It was producer Mervyn LeRoy’s idea to hire Keaton as a writer on At the Circus, the new Marx Brothers picture at M-G-M. Keaton began work on May 3, drawing $300 a week, but found it a frustrating experience. “The Marx Brothers—it was an event when you could get all three of ’em on the set at the same time. The minute you started a picture with the Marx Brothers, you hired three assistant directors, one for each Marx Brother. Get two of ’em, while you went to look for the third one and the first two would disappear…. They never worried what the next setup was going to be or what the routine… or anything else. ‘We’ll ad lib it when we get there.’ Chico always had his bookie on the phone. Groucho had some other excuse to be missing. Harpo was visiting the other sets to see who was workin’.”

Since Groucho and Chico were essentially verbal comedians, Keaton spent more of his time devising business for Harpo, the silent one, which may have aroused Groucho’s ire. “You think that’s funny?” he demanded after Keaton described a particularly inventive gag in which a single straw causes a camel’s knees to buckle. Another idea had Harpo selling helium-filled balloons with the assistance of a midget who found himself airborne whenever he took charge of the inventory. Keaton’s stretch on At the Circus lasted ten days.

Wednesday, March 15, 2023

the last book I ever read (Buster Keaton: A Filmmaker's Life, excerpt eleven)

from Buster Keaton: A Filmmaker's Life by James Curtis:

Keaton resolved to do the best he could with Her Cardboard Lover because an infinitely better picture was in the offing, one that could help him break out of the rut of progressively worse comedies. Thalberg and producer Paul Bern were assembling an all-star cast for the movie version of Vicki Baum’s Grand Hotel, and director Edmund Goulding thought Keaton would make inspired casting for the role of Otto Kringelein, an aging German bookkeeper with only weeks to live.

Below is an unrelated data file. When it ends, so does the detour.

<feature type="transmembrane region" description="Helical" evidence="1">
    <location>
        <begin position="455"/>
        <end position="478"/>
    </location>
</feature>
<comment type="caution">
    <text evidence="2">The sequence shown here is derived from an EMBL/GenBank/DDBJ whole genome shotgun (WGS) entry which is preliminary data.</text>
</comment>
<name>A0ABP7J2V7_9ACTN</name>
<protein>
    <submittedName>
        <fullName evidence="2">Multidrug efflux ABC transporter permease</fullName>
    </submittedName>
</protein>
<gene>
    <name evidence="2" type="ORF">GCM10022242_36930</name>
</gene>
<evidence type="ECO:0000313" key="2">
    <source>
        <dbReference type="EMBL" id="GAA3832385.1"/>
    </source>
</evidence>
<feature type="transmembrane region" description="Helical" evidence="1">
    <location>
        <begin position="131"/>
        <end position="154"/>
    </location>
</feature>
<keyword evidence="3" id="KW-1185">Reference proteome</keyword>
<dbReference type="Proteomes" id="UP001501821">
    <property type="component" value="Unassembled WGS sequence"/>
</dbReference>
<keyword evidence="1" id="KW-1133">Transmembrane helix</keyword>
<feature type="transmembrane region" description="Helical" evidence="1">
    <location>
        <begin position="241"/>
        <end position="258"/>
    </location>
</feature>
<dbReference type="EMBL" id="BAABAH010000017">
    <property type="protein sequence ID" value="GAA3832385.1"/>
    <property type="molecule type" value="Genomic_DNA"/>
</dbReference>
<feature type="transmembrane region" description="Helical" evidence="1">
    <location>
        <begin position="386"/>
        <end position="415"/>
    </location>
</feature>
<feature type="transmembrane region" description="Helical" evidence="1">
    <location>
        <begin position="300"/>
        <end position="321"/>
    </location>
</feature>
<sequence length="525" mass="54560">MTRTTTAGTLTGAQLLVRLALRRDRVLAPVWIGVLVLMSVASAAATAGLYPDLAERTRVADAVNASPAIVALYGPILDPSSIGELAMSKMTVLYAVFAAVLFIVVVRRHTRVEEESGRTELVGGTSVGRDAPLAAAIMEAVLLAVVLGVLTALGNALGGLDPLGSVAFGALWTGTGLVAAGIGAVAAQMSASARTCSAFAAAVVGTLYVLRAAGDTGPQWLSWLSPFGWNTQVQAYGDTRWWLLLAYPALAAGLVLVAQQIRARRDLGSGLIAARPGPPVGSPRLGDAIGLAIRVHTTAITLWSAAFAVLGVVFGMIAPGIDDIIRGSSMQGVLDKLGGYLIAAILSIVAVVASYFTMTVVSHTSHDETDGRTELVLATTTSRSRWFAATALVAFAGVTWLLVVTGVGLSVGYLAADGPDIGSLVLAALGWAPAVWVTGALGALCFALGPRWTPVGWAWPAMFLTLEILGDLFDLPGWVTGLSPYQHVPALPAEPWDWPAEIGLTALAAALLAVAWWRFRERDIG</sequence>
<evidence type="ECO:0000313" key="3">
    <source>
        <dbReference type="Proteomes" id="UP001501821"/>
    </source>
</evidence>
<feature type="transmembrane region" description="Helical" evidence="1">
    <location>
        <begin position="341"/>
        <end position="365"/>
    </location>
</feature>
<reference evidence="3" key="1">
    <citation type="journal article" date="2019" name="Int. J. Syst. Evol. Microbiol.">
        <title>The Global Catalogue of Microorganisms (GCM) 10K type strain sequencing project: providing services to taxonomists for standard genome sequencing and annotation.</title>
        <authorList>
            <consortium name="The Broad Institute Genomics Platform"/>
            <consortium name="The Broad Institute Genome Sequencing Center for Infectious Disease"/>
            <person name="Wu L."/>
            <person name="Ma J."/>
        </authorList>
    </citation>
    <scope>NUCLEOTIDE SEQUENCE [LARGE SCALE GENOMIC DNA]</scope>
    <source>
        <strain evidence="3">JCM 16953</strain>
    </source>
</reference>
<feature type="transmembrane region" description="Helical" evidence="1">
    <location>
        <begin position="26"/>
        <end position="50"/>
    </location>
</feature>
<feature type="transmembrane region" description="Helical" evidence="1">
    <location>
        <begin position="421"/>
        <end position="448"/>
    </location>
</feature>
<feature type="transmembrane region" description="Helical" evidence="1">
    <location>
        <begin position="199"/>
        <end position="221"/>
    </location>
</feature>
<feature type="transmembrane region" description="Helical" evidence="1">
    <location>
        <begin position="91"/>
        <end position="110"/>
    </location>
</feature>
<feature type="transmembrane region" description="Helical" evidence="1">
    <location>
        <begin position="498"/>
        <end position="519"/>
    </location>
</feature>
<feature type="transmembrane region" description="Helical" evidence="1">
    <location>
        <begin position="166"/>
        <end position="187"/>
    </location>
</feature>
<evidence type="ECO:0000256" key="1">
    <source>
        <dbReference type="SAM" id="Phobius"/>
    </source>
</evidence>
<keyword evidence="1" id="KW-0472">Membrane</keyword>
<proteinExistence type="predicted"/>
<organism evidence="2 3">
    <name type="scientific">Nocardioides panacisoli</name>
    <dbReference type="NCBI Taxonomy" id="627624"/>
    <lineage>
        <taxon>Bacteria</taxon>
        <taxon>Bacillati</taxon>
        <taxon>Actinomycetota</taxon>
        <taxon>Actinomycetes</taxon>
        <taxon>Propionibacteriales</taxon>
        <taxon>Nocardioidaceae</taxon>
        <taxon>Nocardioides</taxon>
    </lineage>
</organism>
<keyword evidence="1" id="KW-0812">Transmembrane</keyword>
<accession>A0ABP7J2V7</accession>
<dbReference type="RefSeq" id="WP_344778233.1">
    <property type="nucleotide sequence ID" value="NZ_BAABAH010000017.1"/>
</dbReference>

“In almost every picture I’ve made,” Keaton told Goulding, “I make it a rule to become very serious about the fourth reel or so. That is to make absolutely sure that the audience will really care about what happens to me in the rest of the picture.” Thalberg, especially, knew what a good actor Keaton could be, and multiple tests were made that stretched into the early days of Her Cardboard Lover. Keaton was so pleased he drove home one night in his costume and makeup, bedeviling Jimmy and Bobby, neither of whom could tell it was him. With his heart set on playing the role, he nonetheless knew there was very real concern that audiences conditioned to laugh at him might wreck the picture, something that had happened the previous year to comedienne ZaSu Pitts, who had to be replaced as Paul Bäumer’s dying mother in All Quiet on the Western Front after an unruly preview in San Bernardino.

Tuesday, March 14, 2023

the last book I ever read (Buster Keaton: A Filmmaker's Life, excerpt ten)

from Buster Keaton: A Filmmaker's Life by James Curtis:

In September, columnist Frank Scully noted that Keaton was about the only celebrity who passed up Antibes that summer in favor of Biarritz in the French Basque Country, Buster and Natalie having met up with Nat’s sister Norma in Paris. As they were settling in, Gilbert Roland came up from Antibes to join them, and as a foursome they ate, drank, and took in the sights. Roland, who was born in Mexico, wanted to see Oscar Wilde’s tomb at Père Lachaise. “It was abandoned, forgotten,” he wrote, “lizards crawled all over it, it depressed me, and at the Castiglione Bar with Buster Keaton we got drunk. Buster because he was having trouble with Natalie, and I because lizards crawled on Oscar Wilde’s tomb.”